For search clauses, the clause block prints each of the search clauses that the optimizer can use. The list should be compared carefully to the clauses that are included in your query. If query clauses are not listed, it means that the optimizer did not evaluate them because it cannot use them.
For example, this set of clauses on the titles table:
where type = "business" and title like "B%" and total_sales > 12 * 1000
produces this list of optimizable search clauses, with the table names preceding the column names:
Selecting best index for the SEARCH CLAUSE: titles.title < ’C’ titles.title >= ’B’ titles.type = ’business’ titles.total_sales > 12000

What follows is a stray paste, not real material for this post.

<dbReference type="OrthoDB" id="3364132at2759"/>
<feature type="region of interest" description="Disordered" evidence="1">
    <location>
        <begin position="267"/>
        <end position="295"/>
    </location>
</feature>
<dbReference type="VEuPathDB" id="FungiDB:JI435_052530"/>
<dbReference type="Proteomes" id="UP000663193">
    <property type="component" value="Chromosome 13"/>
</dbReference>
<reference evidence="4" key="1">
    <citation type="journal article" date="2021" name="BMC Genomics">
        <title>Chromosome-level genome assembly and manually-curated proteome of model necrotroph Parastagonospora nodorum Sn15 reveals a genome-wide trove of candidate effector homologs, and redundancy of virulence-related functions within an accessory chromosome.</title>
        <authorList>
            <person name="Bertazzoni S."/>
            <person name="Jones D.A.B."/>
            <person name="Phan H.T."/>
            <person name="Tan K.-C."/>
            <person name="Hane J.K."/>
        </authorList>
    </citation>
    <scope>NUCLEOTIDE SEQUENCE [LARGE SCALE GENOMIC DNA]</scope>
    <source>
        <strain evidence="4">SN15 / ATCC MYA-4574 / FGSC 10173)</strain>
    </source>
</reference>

Notice that the like has been expanded into a range query, searching for >= ‘B’ and <‘C’. All of the clauses in the SQL statement are included in the dbcc traceon(302) output, and can be used to help optimize the query.
If search argument transitive closure and predicate factoring have added optimizable search arguments, these are included in this costing block too.
See “Search arguments and useful indexes” for more information.